Apple's silence cedes market narrative to rivals, says expert

Lauded mystique isn't enough as Apple faces competitors like Samsung that won't play the quiet game

By , Computerworld |  Operating Systems

And people noticed. Many commentators, including the Wall Street Journal and Bloomberg, pointed out how unusual it was for Apple to speak up, and because of the timing, interpreted Schiller's remarks as defensive. Analysts said it showed Apple's concern about the competition, something it rarely admits even exists.

Apple needs to ditch its longstanding reticence and get in the game, LaMotte said. "We will always recommend that it's better to be in the conversation than not," he said. The way it is now, he continued, Apple's letting others create the narrative. "If Apple's not in the back seat, they're in the passenger seat, and Samsung is driving the car," LaMotte said.

Apple doesn't have to be defensive, or take cues from Microsoft, which has run an attack ad-based campaign against Google since late last year, by going negative. But it should do something, LaMotte urged, if only because it's battling a flood of messages from rivals who use social media, blogs and other outlets in addition to traditional advertising.

"They're trying to fight off basic social media tactics," LaMotte said, hinting that such a strategy was futile.

Even its ads, said LaMotte -- himself a former ad executive -- now take the wrong approach, sticking to products and their features.

"Apple always added to their mystique through their advertising," he said, but noted that those ads -- such as the "Get a Mac" campaign that pitted John Hodgman, playing an always-inept PC, against unruffled hipster Justin Long as a Mac -- bolstered Apple's cultural image more than focused on products. That cultural image -- what LaMotte called its cool factor -- has fueled Apple's revenue-making machine, he argued.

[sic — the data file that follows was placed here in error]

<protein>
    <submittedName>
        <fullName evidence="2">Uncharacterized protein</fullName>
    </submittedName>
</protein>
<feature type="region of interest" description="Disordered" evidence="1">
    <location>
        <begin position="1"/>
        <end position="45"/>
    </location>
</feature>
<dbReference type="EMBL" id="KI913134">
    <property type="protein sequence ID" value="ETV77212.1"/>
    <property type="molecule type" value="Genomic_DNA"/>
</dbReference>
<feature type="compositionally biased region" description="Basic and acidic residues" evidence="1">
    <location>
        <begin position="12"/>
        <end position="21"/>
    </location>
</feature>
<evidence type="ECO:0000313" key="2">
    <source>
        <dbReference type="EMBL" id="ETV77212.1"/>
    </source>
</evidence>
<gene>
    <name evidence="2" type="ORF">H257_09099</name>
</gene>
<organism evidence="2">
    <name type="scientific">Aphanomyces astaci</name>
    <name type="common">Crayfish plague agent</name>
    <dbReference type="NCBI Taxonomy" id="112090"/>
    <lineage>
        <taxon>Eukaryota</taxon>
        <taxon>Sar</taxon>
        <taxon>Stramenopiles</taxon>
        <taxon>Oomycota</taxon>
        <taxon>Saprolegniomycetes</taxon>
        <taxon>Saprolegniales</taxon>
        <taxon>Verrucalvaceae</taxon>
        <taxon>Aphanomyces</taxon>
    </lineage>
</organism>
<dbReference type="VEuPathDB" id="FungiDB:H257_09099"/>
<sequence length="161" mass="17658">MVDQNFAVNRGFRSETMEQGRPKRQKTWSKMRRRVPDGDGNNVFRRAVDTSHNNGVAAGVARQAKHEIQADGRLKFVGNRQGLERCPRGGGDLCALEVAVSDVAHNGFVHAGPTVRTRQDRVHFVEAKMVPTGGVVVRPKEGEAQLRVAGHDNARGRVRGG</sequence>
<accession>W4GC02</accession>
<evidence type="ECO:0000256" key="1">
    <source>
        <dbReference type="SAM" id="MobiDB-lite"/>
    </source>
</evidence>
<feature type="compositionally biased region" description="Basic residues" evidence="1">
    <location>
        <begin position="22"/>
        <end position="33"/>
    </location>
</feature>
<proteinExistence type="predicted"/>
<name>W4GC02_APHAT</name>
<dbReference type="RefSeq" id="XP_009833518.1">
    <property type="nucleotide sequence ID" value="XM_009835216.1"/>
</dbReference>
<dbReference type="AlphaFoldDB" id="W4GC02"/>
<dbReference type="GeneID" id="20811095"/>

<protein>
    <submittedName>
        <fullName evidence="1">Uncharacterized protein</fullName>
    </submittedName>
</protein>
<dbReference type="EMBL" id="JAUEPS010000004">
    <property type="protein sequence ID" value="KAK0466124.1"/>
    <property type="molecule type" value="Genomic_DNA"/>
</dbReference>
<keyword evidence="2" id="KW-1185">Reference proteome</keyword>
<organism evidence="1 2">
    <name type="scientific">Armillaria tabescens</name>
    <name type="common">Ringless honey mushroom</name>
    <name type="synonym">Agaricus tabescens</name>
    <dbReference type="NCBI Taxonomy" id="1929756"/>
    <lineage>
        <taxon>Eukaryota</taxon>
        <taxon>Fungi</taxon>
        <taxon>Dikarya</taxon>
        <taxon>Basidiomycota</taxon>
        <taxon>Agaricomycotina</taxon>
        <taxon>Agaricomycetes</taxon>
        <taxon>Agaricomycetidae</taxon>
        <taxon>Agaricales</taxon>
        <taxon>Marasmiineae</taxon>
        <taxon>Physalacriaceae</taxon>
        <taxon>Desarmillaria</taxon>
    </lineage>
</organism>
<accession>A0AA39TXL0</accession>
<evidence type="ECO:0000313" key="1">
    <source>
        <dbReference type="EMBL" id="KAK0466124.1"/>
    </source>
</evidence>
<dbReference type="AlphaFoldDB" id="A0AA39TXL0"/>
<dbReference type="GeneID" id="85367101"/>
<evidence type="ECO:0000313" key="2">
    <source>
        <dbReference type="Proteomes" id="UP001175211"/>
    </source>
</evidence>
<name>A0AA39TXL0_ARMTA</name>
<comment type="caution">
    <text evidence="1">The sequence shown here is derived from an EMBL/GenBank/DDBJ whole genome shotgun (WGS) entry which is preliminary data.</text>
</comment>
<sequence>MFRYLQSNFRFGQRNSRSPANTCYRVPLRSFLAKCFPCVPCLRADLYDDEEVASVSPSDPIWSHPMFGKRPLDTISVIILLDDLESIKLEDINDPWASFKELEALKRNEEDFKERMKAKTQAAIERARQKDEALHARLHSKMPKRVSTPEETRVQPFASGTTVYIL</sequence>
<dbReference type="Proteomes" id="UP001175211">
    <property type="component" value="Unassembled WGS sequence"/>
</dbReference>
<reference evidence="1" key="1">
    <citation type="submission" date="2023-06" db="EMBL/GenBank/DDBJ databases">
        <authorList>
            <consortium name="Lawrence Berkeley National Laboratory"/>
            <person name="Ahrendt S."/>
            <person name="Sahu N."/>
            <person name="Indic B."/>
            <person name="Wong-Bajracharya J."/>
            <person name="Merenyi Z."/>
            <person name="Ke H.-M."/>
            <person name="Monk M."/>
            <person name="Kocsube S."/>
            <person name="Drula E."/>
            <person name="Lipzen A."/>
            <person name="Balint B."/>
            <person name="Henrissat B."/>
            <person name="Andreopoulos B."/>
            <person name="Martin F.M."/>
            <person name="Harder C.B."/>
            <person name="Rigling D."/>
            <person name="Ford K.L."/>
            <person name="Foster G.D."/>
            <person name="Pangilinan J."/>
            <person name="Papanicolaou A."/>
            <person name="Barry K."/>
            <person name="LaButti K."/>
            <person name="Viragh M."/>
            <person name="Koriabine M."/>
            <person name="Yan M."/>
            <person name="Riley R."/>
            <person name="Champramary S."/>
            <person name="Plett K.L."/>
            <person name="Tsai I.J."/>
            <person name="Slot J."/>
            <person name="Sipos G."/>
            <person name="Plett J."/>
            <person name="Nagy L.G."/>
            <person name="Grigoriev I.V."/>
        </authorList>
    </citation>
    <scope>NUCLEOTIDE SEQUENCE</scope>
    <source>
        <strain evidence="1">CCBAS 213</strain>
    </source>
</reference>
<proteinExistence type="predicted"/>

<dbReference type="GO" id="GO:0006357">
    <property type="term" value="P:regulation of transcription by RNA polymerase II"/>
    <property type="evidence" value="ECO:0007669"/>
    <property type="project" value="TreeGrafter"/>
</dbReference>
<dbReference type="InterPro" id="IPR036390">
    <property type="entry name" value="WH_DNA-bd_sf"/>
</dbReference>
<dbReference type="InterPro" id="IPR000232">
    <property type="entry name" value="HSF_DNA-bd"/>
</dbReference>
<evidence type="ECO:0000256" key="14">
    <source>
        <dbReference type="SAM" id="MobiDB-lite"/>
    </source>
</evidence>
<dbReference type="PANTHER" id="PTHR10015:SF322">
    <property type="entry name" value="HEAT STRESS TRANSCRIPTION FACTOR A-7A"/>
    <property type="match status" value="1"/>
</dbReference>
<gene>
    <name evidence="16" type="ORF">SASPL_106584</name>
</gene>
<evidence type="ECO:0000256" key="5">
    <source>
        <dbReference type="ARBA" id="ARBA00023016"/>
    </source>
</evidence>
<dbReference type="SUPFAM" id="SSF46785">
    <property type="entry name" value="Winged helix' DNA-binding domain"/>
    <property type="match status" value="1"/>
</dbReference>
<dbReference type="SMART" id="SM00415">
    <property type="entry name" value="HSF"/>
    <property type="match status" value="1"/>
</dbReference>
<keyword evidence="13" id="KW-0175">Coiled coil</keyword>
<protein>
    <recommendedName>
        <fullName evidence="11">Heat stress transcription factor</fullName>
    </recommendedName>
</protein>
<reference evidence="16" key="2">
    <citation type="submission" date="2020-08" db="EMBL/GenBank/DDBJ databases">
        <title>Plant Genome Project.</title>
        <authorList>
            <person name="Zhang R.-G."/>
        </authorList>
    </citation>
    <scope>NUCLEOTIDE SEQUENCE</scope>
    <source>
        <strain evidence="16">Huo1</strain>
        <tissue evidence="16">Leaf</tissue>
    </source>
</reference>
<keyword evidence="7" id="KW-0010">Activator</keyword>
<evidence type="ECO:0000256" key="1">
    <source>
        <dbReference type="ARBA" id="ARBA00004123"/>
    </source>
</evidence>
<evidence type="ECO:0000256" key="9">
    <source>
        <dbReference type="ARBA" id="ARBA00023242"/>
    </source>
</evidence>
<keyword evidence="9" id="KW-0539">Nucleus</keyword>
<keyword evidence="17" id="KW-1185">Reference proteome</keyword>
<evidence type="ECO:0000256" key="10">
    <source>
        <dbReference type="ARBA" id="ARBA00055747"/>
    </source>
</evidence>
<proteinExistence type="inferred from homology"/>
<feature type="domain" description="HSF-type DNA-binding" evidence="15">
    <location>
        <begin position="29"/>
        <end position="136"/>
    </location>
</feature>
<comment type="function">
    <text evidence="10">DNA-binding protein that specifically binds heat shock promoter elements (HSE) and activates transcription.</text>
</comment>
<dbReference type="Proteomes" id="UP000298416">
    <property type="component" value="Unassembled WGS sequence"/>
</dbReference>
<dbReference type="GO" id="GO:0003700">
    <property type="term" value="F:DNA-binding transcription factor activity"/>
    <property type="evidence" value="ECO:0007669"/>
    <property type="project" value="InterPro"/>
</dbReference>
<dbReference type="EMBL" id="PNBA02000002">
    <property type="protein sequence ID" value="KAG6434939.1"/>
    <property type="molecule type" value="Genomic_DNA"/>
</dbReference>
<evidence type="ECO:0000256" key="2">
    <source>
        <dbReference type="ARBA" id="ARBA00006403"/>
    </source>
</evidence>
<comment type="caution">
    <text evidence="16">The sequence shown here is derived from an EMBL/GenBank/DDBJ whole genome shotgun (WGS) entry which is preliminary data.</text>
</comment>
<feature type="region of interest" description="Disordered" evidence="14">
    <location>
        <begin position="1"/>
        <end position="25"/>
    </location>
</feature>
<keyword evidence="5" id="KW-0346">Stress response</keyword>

"Ads should focus on the brand identity of Apple, the cultural attachment that its users have with the brand and the products," said LaMotte.

Gregg Keizer covers Microsoft, security issues, Apple, Web browsers and general technology breaking news for Computerworld. Follow Gregg on Twitter at @gkeizer, on Google+ or subscribe to Gregg's RSS feed. His email address is gkeizer@computerworld.com.

See more by Gregg Keizer on Computerworld.com.

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Originally published on Computerworld |  Click here to read the original story.
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